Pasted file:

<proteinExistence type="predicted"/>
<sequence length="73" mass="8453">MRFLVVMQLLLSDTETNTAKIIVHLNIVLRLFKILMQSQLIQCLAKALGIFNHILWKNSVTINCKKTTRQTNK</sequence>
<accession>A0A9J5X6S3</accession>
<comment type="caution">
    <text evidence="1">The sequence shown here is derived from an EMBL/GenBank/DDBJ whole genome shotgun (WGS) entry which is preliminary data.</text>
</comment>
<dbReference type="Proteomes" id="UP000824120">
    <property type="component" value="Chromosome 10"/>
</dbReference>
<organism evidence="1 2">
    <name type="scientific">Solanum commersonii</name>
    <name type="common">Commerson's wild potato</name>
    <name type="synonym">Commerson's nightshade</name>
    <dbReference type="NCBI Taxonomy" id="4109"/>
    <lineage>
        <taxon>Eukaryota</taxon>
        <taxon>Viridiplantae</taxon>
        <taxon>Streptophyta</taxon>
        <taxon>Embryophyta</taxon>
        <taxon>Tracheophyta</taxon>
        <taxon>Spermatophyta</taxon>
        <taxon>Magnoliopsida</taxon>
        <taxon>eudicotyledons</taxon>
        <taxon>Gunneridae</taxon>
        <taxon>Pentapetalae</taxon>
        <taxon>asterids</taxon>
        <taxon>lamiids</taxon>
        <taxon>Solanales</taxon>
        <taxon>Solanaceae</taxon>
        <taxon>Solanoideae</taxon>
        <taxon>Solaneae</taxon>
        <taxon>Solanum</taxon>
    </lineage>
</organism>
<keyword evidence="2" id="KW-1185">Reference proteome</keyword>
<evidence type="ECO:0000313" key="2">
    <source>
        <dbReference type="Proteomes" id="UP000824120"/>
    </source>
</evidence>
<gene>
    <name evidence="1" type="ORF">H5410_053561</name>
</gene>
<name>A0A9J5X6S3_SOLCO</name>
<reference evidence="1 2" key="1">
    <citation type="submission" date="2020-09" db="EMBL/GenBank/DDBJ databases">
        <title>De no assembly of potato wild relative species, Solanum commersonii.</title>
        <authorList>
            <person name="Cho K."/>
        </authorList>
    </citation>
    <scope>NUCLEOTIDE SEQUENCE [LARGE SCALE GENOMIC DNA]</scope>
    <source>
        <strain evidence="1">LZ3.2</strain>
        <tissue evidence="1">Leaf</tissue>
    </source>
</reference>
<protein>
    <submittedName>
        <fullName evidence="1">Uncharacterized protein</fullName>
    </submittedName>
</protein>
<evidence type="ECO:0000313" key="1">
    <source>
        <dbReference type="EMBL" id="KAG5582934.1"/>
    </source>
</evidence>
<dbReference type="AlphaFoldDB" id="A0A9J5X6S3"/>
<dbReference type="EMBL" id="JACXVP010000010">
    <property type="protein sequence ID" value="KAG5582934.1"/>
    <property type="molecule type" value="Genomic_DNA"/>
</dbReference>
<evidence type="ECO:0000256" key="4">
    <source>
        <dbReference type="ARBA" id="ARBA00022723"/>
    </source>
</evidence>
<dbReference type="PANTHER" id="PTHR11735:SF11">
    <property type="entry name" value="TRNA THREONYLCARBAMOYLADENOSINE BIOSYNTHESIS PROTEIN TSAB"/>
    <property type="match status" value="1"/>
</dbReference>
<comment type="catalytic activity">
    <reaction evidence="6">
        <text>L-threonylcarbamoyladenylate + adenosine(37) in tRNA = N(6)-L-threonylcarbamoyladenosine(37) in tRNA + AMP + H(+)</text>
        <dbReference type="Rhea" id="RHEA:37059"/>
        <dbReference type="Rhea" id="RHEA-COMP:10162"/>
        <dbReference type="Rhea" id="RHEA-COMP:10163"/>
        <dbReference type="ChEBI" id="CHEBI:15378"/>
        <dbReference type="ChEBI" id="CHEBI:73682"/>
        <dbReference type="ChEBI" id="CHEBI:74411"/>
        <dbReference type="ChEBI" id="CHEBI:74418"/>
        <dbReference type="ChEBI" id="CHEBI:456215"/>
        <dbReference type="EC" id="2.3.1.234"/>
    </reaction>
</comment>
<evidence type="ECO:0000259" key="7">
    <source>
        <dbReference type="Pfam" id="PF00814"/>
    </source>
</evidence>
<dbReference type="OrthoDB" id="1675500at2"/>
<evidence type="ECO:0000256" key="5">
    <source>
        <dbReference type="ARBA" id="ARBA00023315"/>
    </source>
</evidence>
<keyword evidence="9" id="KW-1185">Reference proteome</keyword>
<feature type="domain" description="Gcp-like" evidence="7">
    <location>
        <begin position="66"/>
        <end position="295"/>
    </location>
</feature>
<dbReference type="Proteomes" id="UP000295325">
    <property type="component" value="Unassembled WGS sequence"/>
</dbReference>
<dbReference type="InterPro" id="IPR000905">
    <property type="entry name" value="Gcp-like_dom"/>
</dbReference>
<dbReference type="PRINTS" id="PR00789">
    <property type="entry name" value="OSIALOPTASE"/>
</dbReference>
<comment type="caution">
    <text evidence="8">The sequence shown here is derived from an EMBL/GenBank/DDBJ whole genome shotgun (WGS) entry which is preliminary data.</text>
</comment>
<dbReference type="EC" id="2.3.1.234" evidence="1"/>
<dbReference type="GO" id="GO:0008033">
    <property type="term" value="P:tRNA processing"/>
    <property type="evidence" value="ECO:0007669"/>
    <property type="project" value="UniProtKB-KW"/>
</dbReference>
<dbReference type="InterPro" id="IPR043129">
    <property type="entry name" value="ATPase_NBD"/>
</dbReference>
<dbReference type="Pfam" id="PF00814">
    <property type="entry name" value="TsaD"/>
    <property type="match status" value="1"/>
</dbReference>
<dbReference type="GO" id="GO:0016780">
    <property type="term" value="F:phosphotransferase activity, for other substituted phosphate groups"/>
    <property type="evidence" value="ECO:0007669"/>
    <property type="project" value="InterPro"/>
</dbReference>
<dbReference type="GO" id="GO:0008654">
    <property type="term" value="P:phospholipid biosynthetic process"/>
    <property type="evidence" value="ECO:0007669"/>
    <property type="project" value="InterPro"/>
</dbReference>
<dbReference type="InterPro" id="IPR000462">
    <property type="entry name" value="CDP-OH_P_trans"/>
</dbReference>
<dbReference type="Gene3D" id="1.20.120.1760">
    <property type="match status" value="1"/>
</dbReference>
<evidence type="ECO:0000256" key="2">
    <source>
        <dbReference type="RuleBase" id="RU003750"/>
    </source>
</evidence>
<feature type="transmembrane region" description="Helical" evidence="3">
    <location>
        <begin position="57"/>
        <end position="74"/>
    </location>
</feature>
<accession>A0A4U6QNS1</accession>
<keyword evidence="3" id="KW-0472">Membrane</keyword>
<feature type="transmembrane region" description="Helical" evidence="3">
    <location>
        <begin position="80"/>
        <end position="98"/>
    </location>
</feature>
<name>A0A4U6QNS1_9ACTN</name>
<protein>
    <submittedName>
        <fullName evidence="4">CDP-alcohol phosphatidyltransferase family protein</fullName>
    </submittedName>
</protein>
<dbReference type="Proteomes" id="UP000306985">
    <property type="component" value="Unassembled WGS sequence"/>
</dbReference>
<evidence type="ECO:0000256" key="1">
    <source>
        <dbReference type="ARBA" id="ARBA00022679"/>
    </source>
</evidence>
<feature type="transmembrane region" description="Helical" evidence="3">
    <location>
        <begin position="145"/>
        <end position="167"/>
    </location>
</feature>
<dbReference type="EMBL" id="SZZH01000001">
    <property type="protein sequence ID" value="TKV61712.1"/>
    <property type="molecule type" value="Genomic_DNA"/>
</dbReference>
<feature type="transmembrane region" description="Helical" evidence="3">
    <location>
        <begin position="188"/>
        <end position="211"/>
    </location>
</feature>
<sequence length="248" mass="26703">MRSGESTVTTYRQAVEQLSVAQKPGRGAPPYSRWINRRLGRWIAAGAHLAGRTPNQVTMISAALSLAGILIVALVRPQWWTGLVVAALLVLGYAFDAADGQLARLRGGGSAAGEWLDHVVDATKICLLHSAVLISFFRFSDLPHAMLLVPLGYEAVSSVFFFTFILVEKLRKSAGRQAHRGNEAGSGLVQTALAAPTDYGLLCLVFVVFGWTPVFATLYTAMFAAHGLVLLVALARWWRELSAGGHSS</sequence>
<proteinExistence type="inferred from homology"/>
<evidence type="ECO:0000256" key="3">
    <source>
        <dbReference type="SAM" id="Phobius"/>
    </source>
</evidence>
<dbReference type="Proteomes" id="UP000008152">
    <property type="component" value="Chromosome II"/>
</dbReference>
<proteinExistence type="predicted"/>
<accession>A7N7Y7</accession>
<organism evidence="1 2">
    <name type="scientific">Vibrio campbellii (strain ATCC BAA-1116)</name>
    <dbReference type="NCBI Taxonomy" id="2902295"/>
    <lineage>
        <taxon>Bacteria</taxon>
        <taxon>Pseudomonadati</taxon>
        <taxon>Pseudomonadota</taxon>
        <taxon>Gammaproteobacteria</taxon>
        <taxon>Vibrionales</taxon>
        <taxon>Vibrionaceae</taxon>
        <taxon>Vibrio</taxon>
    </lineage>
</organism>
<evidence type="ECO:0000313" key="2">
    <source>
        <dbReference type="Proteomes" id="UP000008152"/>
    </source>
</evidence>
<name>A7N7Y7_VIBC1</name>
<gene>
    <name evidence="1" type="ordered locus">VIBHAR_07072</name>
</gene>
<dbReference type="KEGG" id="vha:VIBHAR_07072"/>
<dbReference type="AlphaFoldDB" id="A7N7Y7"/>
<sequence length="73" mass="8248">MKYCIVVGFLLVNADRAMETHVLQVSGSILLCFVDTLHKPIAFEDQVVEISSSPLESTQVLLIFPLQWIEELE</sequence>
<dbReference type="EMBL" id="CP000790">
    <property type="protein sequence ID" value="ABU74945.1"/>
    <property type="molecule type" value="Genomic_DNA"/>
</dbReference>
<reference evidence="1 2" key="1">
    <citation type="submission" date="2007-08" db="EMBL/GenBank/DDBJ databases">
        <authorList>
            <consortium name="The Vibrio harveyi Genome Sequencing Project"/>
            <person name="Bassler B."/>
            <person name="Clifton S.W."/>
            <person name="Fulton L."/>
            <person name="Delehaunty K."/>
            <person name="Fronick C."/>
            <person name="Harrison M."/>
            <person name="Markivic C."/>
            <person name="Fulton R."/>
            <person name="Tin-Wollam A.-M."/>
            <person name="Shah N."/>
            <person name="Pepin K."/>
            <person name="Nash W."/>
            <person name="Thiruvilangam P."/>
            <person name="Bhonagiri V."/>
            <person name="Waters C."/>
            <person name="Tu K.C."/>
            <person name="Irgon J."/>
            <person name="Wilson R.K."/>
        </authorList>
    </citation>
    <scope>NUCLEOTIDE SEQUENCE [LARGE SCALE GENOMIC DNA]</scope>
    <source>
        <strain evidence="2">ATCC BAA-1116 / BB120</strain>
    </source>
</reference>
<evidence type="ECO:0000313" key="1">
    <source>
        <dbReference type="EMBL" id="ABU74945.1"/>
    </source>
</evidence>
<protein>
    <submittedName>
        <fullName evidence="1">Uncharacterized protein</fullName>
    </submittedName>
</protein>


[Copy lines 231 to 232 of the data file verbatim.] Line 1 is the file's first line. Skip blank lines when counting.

        <dbReference type="Proteomes" id="UP000008152"/>
    </source>